WNIP: How do you make sure your content stays independent and credible?
Thomas Buus Madsen: Our advertisers are as focused on the quality of the books as students and professors are. They only want to advertise in quality textbooks, and like any newspaper
we have completely separated the book production and the advertising sales. Advertisers do not buy adverts in specific books, they buy access to a target group, and will advertise in the
books that this target group downloads irrespectively. We have, together with academics and student organisations, set a limit of 15% ad content in the books, which is much less than in most newspapers. Furthermore, we have strict selection criteria regarding the content of the ads.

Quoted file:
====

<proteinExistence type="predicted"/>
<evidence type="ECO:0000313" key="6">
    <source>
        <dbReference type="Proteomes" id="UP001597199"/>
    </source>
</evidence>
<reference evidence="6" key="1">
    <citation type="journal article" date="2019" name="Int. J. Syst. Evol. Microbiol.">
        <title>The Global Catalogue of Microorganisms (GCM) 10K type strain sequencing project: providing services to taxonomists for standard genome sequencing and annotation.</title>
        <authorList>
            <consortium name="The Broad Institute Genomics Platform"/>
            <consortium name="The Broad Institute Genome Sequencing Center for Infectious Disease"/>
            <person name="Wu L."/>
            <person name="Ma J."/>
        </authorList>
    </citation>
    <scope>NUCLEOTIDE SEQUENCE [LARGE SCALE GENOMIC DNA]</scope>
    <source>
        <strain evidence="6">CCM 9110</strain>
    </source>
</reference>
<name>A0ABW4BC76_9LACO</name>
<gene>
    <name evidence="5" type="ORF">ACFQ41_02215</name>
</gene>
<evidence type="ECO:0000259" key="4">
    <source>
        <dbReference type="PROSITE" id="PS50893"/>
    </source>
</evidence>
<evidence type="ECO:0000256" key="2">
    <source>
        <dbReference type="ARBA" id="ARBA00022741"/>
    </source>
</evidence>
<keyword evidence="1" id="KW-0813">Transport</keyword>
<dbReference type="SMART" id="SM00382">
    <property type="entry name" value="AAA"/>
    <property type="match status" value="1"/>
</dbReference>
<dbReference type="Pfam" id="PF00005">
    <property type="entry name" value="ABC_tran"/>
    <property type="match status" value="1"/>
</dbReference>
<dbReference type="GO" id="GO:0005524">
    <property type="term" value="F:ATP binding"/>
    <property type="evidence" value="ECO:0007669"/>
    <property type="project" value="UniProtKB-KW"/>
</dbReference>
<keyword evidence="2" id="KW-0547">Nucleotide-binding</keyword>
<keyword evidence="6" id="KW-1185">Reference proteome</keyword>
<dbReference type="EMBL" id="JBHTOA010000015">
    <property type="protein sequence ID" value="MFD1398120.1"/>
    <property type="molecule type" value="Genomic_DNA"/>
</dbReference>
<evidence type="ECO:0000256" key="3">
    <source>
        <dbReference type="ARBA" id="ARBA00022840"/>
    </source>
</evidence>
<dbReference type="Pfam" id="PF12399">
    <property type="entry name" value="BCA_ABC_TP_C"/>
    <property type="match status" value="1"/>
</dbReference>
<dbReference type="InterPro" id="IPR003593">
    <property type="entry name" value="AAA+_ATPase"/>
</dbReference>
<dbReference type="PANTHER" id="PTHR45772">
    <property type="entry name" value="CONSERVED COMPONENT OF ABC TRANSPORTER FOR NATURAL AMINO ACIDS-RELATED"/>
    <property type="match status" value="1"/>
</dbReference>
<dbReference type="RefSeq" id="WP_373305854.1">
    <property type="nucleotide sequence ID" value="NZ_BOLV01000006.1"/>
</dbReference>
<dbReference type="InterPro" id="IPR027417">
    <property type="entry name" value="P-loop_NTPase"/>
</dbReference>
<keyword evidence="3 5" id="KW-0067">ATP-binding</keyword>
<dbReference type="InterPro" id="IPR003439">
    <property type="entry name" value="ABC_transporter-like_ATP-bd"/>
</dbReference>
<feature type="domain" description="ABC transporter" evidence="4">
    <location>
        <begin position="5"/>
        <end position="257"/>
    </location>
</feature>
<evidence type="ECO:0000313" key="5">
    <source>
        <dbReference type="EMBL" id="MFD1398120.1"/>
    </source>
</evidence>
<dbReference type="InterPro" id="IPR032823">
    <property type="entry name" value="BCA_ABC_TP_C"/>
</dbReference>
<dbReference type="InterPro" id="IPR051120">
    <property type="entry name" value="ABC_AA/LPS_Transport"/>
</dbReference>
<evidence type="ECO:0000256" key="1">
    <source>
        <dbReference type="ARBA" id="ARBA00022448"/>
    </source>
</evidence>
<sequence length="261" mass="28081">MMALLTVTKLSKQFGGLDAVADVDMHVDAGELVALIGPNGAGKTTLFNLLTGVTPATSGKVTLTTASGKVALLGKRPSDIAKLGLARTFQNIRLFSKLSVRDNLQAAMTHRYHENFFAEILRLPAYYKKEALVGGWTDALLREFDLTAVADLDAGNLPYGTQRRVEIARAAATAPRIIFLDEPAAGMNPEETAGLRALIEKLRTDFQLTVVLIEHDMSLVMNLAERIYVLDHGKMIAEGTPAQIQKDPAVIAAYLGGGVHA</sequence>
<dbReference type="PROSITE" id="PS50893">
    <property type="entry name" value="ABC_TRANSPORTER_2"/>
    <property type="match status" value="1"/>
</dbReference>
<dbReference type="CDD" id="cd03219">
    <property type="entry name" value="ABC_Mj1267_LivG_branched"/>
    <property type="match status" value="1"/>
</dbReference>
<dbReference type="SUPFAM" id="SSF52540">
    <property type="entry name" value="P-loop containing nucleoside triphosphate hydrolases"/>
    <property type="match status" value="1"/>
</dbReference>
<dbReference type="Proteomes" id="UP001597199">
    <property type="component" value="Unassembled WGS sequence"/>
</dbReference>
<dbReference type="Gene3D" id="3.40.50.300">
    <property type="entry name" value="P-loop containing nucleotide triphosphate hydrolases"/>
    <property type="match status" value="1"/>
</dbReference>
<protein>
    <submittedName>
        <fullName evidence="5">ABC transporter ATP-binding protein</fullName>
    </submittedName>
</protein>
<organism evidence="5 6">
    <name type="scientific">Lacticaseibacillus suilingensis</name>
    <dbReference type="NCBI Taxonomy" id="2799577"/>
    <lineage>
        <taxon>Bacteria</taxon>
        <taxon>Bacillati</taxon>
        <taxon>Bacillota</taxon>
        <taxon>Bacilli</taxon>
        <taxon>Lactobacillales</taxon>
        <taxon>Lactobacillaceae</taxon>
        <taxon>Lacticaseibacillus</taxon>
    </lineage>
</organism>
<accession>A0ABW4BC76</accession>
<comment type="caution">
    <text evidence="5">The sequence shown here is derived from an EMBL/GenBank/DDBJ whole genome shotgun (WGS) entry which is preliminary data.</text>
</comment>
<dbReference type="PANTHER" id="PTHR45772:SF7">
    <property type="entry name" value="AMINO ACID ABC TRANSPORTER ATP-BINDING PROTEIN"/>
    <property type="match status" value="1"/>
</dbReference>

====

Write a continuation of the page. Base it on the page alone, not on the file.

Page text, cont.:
Then there is the fact that the books are written independently and before any adverts are sold. Our authors are well respected professors from leading European universities, and they are
responsible for the quality of the textbooks.
WNIP: What do students think about your concept?
Thomas Buus Madsen: Of course the free aspect is incredibly helpful. We have noticed that our readers share their downloaded book about 4 times, through e-mail and social media. We
experienced over 10 million downloads in 2011 and expect 50 million in 2012.
WNIP: What do professors think?
Thomas Buus Madsen: Our authors often show that they care for their students by choosing to publish with us. Author Michael Templeton from Imperial College London says “it is very